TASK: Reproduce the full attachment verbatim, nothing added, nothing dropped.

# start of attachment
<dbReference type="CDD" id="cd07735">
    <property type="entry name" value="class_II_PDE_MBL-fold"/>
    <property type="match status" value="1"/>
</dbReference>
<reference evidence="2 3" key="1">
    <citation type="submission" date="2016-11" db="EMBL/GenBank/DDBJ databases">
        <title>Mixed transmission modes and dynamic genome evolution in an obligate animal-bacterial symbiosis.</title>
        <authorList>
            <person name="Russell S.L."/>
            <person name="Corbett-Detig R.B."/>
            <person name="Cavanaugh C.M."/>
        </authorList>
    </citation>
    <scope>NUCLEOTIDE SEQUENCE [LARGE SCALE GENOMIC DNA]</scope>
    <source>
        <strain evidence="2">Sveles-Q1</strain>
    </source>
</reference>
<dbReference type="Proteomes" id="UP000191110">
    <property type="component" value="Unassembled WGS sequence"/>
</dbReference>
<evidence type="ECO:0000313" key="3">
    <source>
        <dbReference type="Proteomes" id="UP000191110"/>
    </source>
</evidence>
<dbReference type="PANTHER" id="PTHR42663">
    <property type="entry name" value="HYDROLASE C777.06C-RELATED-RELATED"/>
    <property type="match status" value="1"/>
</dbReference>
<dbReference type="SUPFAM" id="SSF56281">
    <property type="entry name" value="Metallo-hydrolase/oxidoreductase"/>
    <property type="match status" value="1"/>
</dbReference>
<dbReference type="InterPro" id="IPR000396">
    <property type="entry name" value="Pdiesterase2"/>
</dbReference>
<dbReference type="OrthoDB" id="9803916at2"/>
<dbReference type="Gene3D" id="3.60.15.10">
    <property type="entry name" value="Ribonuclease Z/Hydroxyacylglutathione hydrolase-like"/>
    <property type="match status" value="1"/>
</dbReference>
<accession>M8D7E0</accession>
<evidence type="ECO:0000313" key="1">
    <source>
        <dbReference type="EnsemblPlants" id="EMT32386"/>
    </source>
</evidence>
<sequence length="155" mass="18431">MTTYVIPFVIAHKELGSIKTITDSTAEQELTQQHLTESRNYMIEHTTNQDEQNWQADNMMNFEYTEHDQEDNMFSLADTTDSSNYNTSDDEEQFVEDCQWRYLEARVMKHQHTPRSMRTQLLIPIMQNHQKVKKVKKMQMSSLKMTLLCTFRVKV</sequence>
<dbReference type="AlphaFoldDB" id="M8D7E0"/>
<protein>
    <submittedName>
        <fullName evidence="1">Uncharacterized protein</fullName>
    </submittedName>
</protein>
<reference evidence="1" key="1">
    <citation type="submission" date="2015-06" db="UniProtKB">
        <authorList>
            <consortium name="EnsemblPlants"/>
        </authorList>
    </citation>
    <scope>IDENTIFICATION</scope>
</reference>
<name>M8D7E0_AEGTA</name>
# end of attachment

<dbReference type="CDD" id="cd07735">
    <property type="entry name" value="class_II_PDE_MBL-fold"/>
    <property type="match status" value="1"/>
</dbReference>
<reference evidence="2 3" key="1">
    <citation type="submission" date="2016-11" db="EMBL/GenBank/DDBJ databases">
        <title>Mixed transmission modes and dynamic genome evolution in an obligate animal-bacterial symbiosis.</title>
        <authorList>
            <person name="Russell S.L."/>
            <person name="Corbett-Detig R.B."/>
            <person name="Cavanaugh C.M."/>
        </authorList>
    </citation>
    <scope>NUCLEOTIDE SEQUENCE [LARGE SCALE GENOMIC DNA]</scope>
    <source>
        <strain evidence="2">Sveles-Q1</strain>
    </source>
</reference>
<dbReference type="Proteomes" id="UP000191110">
    <property type="component" value="Unassembled WGS sequence"/>
</dbReference>
<evidence type="ECO:0000313" key="3">
    <source>
        <dbReference type="Proteomes" id="UP000191110"/>
    </source>
</evidence>
<dbReference type="PANTHER" id="PTHR42663">
    <property type="entry name" value="HYDROLASE C777.06C-RELATED-RELATED"/>
    <property type="match status" value="1"/>
</dbReference>
<dbReference type="SUPFAM" id="SSF56281">
    <property type="entry name" value="Metallo-hydrolase/oxidoreductase"/>
    <property type="match status" value="1"/>
</dbReference>
<dbReference type="InterPro" id="IPR000396">
    <property type="entry name" value="Pdiesterase2"/>
</dbReference>
<dbReference type="OrthoDB" id="9803916at2"/>
<dbReference type="Gene3D" id="3.60.15.10">
    <property type="entry name" value="Ribonuclease Z/Hydroxyacylglutathione hydrolase-like"/>
    <property type="match status" value="1"/>
</dbReference>
<accession>M8D7E0</accession>
<evidence type="ECO:0000313" key="1">
    <source>
        <dbReference type="EnsemblPlants" id="EMT32386"/>
    </source>
</evidence>
<sequence length="155" mass="18431">MTTYVIPFVIAHKELGSIKTITDSTAEQELTQQHLTESRNYMIEHTTNQDEQNWQADNMMNFEYTEHDQEDNMFSLADTTDSSNYNTSDDEEQFVEDCQWRYLEARVMKHQHTPRSMRTQLLIPIMQNHQKVKKVKKMQMSSLKMTLLCTFRVKV</sequence>
<dbReference type="AlphaFoldDB" id="M8D7E0"/>
<protein>
    <submittedName>
        <fullName evidence="1">Uncharacterized protein</fullName>
    </submittedName>
</protein>
<reference evidence="1" key="1">
    <citation type="submission" date="2015-06" db="UniProtKB">
        <authorList>
            <consortium name="EnsemblPlants"/>
        </authorList>
    </citation>
    <scope>IDENTIFICATION</scope>
</reference>
<name>M8D7E0_AEGTA</name>